Jigsaw puzzles from Japan
OK, so you've done the puzzle carefully, it's almost finished, and you get that sinking feeling. There are plainly five holes, and exactly four pieces to fit in them. What should you do? Well, first fill in all the holes except one, then...
- Look everywhere. In the folds of your sweater, behind the cushions, under the table.
- Now look under the carpet.
- Go to bed, and look again in the morning.
If all else fails, this page may be able to help you! Complete the form below, and we will try to get you a replacement piece.
This page is provided in the hope it will be useful. I am not acting as agent for any of the puzzle manufacturers; I cannot guarantee that you will be able to get a replacement, and I cannot accept any responsibility in the event of any dispute or problem (except for refunding any fee you have paid us).
Unfortunately it's common to find that a piece is missing in a puzzle bought several years previously, having sat on a shelf for some time before that. In such cases, you are likely to be disappointed. (But see below)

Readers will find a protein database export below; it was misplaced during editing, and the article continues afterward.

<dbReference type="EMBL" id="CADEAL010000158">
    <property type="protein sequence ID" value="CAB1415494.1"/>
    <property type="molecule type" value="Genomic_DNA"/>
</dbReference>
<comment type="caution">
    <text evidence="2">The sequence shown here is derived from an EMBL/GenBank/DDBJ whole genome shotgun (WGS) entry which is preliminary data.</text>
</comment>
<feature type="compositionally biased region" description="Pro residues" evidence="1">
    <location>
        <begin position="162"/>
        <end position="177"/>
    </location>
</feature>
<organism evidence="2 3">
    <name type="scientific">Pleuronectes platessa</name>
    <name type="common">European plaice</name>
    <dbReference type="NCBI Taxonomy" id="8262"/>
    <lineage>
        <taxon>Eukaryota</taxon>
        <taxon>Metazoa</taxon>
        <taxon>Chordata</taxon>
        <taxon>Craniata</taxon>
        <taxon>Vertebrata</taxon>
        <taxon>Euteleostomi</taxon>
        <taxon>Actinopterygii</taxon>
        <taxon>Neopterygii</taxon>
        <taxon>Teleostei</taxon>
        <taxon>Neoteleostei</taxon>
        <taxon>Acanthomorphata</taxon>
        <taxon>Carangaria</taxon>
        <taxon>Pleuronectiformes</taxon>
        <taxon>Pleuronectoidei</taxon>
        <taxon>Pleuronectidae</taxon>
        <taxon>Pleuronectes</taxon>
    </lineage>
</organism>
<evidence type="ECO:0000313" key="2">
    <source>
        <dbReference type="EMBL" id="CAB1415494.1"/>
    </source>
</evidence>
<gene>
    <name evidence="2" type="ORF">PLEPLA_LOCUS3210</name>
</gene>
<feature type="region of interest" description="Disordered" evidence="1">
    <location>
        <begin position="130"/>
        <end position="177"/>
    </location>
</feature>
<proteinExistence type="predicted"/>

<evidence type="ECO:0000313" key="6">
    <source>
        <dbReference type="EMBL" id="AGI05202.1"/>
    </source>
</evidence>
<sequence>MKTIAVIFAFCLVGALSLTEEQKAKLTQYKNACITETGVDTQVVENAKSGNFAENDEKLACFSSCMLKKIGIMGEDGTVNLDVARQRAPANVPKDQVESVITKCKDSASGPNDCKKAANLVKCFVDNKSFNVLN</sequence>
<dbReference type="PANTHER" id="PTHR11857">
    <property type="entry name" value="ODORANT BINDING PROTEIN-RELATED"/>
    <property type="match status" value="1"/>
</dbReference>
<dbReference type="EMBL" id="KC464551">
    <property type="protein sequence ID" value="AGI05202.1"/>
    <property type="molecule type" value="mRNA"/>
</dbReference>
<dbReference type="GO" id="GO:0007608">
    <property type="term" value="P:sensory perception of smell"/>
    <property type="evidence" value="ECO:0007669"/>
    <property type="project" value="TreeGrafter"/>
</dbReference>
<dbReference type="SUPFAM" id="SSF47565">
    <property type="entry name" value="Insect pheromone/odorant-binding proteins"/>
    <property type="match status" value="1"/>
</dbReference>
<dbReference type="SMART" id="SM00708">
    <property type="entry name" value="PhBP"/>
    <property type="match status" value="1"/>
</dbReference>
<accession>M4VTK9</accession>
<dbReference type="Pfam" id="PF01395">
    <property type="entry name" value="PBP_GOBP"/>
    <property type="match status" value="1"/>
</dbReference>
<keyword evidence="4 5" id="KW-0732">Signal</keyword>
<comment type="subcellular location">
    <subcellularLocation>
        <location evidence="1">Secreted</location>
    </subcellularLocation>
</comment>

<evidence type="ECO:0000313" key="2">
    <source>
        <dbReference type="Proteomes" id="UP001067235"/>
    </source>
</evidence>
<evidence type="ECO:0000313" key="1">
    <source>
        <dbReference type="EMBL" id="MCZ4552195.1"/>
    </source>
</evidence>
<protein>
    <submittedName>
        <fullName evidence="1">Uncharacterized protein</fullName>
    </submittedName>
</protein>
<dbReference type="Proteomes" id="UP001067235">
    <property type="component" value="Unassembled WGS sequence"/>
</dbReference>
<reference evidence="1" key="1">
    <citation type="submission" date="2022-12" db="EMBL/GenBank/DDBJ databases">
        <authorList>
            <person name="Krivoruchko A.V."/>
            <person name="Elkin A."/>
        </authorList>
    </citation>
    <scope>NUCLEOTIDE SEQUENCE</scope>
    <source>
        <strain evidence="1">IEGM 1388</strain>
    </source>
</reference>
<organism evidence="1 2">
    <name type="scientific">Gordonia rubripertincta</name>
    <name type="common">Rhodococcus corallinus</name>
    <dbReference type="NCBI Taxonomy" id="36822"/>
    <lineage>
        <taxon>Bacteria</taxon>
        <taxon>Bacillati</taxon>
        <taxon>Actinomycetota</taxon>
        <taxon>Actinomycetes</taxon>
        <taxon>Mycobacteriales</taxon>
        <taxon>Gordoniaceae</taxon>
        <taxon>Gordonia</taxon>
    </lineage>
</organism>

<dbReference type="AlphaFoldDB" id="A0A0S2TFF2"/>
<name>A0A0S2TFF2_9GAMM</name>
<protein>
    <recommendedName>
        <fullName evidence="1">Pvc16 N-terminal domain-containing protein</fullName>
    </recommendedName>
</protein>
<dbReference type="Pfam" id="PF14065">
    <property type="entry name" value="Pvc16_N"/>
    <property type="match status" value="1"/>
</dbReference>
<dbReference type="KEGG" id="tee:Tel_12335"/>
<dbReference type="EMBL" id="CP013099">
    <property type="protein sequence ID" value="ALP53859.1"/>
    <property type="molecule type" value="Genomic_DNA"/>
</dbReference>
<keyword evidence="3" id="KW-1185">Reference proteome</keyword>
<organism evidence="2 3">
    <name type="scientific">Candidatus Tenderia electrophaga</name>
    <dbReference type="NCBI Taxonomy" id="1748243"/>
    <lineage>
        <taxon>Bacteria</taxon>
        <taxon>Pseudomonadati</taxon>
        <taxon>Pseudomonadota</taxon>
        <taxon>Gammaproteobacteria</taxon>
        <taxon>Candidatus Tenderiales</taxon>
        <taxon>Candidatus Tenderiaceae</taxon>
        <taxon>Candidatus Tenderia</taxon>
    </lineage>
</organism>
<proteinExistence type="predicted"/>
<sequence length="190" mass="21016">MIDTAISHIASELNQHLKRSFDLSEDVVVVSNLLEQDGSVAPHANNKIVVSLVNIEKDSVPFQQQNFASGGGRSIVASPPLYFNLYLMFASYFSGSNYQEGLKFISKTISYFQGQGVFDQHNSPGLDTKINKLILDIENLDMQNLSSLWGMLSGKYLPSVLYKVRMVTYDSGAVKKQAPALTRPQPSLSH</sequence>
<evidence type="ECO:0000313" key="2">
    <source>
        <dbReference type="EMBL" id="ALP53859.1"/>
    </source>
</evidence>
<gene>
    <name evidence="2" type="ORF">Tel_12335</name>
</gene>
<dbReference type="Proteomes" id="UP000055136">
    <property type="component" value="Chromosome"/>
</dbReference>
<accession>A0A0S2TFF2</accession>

It doesn't matter whether the missing piece is from a puzzle you bought from us - if you are an Imaginatorium Shop customer, I'll do whatever I can to help you get a replacement piece, including forwarding by post if necessary. I'm afraid that for non-customers, if we have to handle forwarding of pieces, postcards, or whatever, there will be an administration fee of 1000 yen. Of course, the best way to avoid this is to buy a puzzle, and become a customer!
Where possible, we will pass the contact information you give to the manufacturer, so they can send you a piece directly.
We need to know the manufacturer and puzzle details; all puzzles include a "Missing piece" card (or slip) with a manufacturing date code, and we need this to ensure an exact replacement. (The dies used to cut puzzles change from time to time.) Then we need to know which piece, and your contact details.
Key to manufacturing date code for Beverly puzzles
Date code: the missing piece card has a date stamp in red at the bottom, in the format HH.MM.DD (HH=Heisei is the year of the current Emperor's reign) plus a letter code.
Show information for a different manufacturer:
If you have a puzzle that is five or more years old, or if it's not from a Japanese manufacturer and you cannot find a contact for getting replacements, all may not be lost. Try the Jigsaw Puzzle Doctor, a UK firm that makes individual replacement pieces for a very reasonable fee.